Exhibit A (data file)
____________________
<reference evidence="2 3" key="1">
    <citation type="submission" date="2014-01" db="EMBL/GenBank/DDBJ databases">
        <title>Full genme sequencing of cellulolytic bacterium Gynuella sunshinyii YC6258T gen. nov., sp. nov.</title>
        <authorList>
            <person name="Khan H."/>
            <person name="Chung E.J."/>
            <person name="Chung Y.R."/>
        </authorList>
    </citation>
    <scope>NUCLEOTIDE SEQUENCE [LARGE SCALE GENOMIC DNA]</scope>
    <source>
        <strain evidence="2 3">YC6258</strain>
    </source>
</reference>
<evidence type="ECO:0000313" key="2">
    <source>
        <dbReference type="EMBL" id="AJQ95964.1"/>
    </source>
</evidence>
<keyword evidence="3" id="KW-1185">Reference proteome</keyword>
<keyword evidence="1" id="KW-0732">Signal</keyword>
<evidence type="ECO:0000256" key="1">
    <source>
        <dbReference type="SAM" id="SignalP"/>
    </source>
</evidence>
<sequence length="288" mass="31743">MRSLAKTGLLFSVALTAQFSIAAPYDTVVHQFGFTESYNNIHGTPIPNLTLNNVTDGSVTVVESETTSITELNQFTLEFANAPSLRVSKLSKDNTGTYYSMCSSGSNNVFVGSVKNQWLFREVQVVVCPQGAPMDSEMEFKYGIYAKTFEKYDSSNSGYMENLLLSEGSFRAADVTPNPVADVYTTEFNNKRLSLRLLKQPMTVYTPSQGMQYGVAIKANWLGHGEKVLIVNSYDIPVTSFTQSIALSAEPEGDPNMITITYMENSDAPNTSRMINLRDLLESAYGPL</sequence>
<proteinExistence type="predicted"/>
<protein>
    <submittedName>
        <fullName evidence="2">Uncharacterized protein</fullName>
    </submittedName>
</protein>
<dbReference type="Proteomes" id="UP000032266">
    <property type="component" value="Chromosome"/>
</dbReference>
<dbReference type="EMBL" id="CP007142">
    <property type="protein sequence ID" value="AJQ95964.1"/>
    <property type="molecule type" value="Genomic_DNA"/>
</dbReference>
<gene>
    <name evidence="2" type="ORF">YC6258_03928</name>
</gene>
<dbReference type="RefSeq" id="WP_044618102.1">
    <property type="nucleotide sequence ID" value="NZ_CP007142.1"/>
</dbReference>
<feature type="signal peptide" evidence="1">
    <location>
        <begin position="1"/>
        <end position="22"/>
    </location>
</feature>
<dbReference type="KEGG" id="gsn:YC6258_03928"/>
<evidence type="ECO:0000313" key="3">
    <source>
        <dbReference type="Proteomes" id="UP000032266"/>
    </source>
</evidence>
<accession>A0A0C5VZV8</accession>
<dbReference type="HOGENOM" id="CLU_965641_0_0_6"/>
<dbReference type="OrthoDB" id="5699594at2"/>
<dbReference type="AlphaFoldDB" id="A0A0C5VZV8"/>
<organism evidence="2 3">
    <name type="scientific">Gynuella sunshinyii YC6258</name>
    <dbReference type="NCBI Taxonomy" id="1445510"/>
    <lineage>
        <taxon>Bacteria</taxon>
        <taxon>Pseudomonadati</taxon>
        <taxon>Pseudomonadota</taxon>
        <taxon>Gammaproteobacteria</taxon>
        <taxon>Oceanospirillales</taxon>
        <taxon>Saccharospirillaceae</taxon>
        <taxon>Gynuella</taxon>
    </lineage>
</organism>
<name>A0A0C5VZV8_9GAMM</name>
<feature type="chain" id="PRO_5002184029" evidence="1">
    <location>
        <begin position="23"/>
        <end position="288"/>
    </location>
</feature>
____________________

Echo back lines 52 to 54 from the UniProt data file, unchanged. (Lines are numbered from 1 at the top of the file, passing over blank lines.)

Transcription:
</feature>
<dbReference type="KEGG" id="gsn:YC6258_03928"/>
<evidence type="ECO:0000313" key="3">